I. Corroboration of Accomplice Testimony

First, the defendant argues that the evidence is insufficient to support his conviction because the State failed to introduce evidence which corroborated the testimony of co-defendant Ellis. He contends that there was not sufficient corroboration of Ellis' testimony with regard to the defendant's identity and that the conviction should be vacated. The defendant states in his brief that "there is no corroborating evidence which identifies the [defendant] as a person who entered the business in question" and completed a robbery. His argument for this issue is based completely upon an attack of the weight and credibility of the testimony of Mr. Curry, whom the defendant contends provided the only possible evidence which would corroborate co-defendant Ellis' testimony. He finds fault with the fact that Mr. Curry was unable to identify the defendant until after he viewed a photo line-up. The defendant also contends that Mr. Curry identified him from lesions on his face in the line-up, but he admitted at trial that he could not see those lesions at the time of the robbery. Based upon these assertions, the defendant contends that no reasonable juror could have relied upon Mr. Curry's testimony as corroboration.

At the motion for new trial hearing, the court addressed this issue and made the following findings before issuing its denial:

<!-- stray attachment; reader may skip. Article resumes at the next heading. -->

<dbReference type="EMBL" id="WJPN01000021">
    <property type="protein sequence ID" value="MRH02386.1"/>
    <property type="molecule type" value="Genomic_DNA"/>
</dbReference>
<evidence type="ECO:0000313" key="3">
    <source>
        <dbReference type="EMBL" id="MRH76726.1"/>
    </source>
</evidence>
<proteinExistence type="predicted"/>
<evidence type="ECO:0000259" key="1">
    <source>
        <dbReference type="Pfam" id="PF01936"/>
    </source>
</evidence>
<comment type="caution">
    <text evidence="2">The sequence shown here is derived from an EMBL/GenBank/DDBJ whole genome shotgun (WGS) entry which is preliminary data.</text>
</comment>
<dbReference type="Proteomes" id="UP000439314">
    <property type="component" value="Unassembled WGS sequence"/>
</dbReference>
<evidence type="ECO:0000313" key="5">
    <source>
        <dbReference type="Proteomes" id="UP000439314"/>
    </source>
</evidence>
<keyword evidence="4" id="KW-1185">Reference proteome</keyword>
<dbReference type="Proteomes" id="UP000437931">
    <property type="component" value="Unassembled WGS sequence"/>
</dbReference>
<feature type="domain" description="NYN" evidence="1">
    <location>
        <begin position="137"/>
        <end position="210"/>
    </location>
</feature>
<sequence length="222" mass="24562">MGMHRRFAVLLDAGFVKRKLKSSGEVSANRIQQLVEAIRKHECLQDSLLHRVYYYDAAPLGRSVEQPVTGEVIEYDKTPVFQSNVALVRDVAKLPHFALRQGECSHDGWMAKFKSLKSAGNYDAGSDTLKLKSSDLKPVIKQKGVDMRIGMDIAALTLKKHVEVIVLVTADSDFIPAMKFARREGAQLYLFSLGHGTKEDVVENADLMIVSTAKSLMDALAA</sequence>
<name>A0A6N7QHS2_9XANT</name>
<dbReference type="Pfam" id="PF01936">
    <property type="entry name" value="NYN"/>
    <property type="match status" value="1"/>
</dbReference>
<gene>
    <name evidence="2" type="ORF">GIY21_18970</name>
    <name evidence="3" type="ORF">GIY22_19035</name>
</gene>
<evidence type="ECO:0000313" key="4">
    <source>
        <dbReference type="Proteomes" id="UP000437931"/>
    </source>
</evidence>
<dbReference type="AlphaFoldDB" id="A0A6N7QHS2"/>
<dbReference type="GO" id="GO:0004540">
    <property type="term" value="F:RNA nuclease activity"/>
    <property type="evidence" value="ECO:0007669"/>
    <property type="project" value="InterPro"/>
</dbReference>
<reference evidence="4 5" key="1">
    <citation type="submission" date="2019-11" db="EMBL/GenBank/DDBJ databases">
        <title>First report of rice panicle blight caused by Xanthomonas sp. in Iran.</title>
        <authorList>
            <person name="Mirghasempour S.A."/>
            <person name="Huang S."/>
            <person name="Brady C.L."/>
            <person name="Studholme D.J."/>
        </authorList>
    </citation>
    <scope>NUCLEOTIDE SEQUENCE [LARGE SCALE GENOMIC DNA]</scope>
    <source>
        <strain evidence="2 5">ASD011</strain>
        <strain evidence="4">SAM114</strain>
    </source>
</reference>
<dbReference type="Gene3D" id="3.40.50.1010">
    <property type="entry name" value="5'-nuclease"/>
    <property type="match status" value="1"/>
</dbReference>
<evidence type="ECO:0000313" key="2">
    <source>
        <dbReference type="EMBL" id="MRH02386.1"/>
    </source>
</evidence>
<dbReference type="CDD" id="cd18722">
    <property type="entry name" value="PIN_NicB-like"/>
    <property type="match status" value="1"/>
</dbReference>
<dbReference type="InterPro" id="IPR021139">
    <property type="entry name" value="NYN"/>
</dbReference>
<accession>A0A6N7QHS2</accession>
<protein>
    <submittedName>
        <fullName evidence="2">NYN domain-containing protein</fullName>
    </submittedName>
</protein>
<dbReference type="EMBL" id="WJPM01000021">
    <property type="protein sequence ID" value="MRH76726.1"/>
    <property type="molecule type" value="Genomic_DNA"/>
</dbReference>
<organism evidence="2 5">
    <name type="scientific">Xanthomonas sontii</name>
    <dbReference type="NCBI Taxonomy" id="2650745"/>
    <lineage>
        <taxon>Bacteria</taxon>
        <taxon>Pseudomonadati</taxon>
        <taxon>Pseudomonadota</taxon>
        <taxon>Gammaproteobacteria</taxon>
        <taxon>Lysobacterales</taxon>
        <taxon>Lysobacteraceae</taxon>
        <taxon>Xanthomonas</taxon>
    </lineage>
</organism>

. . . First, dealing with the issue of the sufficiency of the evidence. The Court ruled as a late juror and found that the weight of the evidence did support the jury's findings, and that a reasonable juror could find that the defendant was guilty of these offenses based upon primarily the testimony of Mr. Curry who testified that he recognized the defendant as a prior customer in the store, that he recognized this car, that the defendant had worked as a mechanic some and would have multiple cars, and he also said he recognized him by his face. [Trial counsel] did an excellent job on cross-examination challenging Mr. Curry's identification because the facial scars that after intensive cross-examination Mr. Curry finally admitted that that part was covered by the ski mask of the person committing the robbery.